As announced in the IPCC’s Special Report, carbon emissions from human activities have already increased global temperatures by around 1°C since pre-industrial times. To have a medium chance of limiting warming to 1.5C, the world can only emit a further 770 gigatonnes of carbon dioxide (GtCO2). To have a likely chance (67 percent), the remaining budget drops to 570 GtCO2. According to the new report, we could go past this threshold in just 12 years (by 2030) and it is entirely possible that we blow past those thresholds, into temperature zones that will have truly devastating consequences.
Recognising the innovation and investment potential of a low-carbon transition, nearly 500 companies already have committed to taking ‘science-based’ climate action, aligning their business strategies with the Paris Agreement’s aims.
For the handful of companies already pursuing 1.5C aligned SBTs, these will be required to switch attention to delivery – the practical implications of reaching stretching net-zero targets by or before 2050.
These companies will be required to formulate measurable and achievable action plans for reducing greenhouse gas emissions, and to lead by example in continuing to push for more stringent climate regulations across the jurisdictions in which they operate.
However, the majority of companies with verified SBTs have set already their targets in line with a 2C scenario. These companies will face increasing pressure to raise the level of their ambition further, and to manage the change associated with ‘moving goalposts’. This will require renewed efforts to engage stakeholders throughout the SBT process, ensuring continued buy-in to climate action across companies’ value chains.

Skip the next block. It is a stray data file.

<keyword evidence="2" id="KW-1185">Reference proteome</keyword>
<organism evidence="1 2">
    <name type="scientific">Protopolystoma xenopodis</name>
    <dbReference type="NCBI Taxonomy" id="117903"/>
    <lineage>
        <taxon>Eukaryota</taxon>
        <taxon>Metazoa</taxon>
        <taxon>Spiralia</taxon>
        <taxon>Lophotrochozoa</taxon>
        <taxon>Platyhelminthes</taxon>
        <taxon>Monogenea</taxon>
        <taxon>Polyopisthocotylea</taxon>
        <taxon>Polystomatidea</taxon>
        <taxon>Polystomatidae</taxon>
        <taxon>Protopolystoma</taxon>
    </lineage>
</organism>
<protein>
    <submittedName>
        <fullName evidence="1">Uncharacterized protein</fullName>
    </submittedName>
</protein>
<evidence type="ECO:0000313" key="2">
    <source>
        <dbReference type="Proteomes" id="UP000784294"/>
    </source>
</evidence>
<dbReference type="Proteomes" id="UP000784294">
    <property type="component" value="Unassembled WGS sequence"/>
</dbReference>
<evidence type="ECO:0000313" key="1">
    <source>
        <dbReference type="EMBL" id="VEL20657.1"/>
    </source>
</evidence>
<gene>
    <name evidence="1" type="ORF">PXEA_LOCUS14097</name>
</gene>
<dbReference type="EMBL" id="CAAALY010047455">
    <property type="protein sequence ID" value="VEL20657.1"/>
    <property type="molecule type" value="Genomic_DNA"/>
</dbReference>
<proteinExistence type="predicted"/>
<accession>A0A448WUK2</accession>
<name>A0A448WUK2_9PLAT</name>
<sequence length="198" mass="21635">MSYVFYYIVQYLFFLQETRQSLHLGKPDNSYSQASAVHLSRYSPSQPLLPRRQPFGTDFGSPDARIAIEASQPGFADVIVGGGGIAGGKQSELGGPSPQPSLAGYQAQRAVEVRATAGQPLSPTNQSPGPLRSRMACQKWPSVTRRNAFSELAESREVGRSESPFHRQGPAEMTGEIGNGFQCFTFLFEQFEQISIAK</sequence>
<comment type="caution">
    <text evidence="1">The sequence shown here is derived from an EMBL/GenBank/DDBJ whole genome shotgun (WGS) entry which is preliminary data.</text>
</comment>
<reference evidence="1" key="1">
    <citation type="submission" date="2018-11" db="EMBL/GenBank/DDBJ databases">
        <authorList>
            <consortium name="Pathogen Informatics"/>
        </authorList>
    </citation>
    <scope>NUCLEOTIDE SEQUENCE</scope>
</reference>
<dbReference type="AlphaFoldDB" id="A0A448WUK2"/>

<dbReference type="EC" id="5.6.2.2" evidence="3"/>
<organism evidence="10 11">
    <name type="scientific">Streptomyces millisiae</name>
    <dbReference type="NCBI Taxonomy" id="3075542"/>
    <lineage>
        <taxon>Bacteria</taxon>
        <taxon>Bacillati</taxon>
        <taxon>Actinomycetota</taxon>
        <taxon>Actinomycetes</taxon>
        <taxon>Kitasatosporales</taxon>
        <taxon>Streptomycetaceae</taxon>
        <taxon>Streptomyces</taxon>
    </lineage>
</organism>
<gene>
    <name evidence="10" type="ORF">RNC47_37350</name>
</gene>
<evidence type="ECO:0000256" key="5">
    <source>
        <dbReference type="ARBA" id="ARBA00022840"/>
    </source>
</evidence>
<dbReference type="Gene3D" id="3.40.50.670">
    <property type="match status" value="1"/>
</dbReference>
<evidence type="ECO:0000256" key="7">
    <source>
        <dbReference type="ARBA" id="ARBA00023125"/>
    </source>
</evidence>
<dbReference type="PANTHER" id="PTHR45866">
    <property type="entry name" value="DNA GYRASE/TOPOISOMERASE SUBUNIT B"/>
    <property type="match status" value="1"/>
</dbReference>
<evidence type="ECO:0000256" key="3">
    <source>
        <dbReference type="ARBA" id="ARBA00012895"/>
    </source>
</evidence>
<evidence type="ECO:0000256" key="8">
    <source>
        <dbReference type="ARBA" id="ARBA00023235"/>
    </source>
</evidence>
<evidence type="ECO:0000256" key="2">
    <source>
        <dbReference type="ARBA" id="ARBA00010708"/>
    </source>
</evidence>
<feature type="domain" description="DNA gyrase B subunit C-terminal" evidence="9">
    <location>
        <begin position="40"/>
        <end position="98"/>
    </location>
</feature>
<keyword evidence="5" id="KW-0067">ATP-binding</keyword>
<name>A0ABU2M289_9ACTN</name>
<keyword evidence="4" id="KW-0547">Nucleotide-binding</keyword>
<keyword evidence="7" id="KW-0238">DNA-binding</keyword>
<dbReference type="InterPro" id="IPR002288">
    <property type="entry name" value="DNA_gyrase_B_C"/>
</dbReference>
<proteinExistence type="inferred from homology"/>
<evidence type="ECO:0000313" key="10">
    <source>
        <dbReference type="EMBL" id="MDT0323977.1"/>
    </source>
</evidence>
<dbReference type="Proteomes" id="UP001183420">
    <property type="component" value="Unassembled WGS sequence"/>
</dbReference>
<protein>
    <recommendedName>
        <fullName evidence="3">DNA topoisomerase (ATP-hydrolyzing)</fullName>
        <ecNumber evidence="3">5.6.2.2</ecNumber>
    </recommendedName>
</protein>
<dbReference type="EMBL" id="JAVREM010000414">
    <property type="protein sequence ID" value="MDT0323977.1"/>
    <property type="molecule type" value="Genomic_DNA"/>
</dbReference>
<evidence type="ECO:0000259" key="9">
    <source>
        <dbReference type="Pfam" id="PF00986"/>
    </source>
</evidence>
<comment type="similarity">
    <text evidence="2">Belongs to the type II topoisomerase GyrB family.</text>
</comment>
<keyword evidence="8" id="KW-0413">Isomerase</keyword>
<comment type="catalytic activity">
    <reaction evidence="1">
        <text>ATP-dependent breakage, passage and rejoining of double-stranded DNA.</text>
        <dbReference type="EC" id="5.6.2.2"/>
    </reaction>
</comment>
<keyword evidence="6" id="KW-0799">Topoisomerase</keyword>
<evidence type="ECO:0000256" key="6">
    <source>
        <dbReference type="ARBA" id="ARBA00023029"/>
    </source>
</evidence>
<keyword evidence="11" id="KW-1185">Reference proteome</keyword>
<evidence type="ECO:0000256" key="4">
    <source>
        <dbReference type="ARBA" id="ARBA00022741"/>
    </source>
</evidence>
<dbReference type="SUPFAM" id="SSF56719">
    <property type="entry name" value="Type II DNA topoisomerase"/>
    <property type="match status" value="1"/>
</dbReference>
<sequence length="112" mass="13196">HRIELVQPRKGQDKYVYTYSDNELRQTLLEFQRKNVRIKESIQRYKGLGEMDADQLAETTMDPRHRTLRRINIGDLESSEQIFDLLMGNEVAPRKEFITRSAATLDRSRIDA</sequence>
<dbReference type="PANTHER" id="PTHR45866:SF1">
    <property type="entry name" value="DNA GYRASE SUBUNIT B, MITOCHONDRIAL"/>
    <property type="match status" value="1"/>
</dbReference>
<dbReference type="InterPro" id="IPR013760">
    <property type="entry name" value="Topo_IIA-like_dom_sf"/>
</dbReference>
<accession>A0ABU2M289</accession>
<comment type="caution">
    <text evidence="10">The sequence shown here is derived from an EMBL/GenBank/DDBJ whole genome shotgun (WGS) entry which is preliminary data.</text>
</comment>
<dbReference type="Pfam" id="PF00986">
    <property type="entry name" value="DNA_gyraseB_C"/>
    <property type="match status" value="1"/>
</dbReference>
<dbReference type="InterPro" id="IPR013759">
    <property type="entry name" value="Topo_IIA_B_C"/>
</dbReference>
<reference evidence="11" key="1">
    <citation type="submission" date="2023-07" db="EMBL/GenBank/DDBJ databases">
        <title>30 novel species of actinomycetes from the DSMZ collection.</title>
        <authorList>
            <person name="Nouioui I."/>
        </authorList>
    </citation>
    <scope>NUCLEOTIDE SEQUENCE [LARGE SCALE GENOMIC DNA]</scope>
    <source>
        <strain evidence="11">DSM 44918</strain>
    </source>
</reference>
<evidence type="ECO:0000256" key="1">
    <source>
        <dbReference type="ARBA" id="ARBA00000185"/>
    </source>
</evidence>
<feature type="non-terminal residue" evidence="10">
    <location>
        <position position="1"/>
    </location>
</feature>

Climate-related scenario analysis is a means of developing and testing future business responses to a range of financial and strategic implications of climate change. If such an analysis has been conducted with only a 2C aligned SBT in mind, any changes to targets may also prompt adjustments in a company’s scenario analysis. Scenario analysis can also help companies identify any inconsistencies between a more ambitious emissions reduction target and wider business strategies.
Helpfully, SBTs are intended to be updated periodically to reflect changes in climate science or a company’s growth predictions. To aid such revision, the Science-Based Target Initiative (SBTi) announced a raft of additional support in light of the IPCC’s Special Report. The SBTi will undertake a review of its target setting resources and target validation protocols to account for the updates to emissions pathways published as part of the Special Report. A newly formed Scientific Advisory Group will advise on this process, having been established to ensure that all updates to the climate science underpinning science-based target-setting methodologies are accounted for within the SBTi’s resources.
In short, yes. The Special Report has increased interest from a range of groups, including investors, the media and the general public, in the environmental performance of companies. This increased scrutiny provides an opportune moment to reaffirm your organisation’s commitment to climate action.
Developing SBTs can also drive competitive advantage by:
Science-Based Targets can also act as a substitute for undertaking climate-related scenario analysis. Through accounting for global carbon budgets and sectoral decarbonisation scenarios, SBTs provide companies with an opportunity to demonstrate that they are taking steps to future-proof their business from the impacts of climate change, much in the same way that climate-related scenario analysis facilitates.
At Avieco, we can deploy an expert team from across our strategy, reporting, supply chain and energy services to develop targets in line with both the latest climate science and your commercial realities.
We help companies with each stage required to setting and realising an SBT, by providing:
more than a word.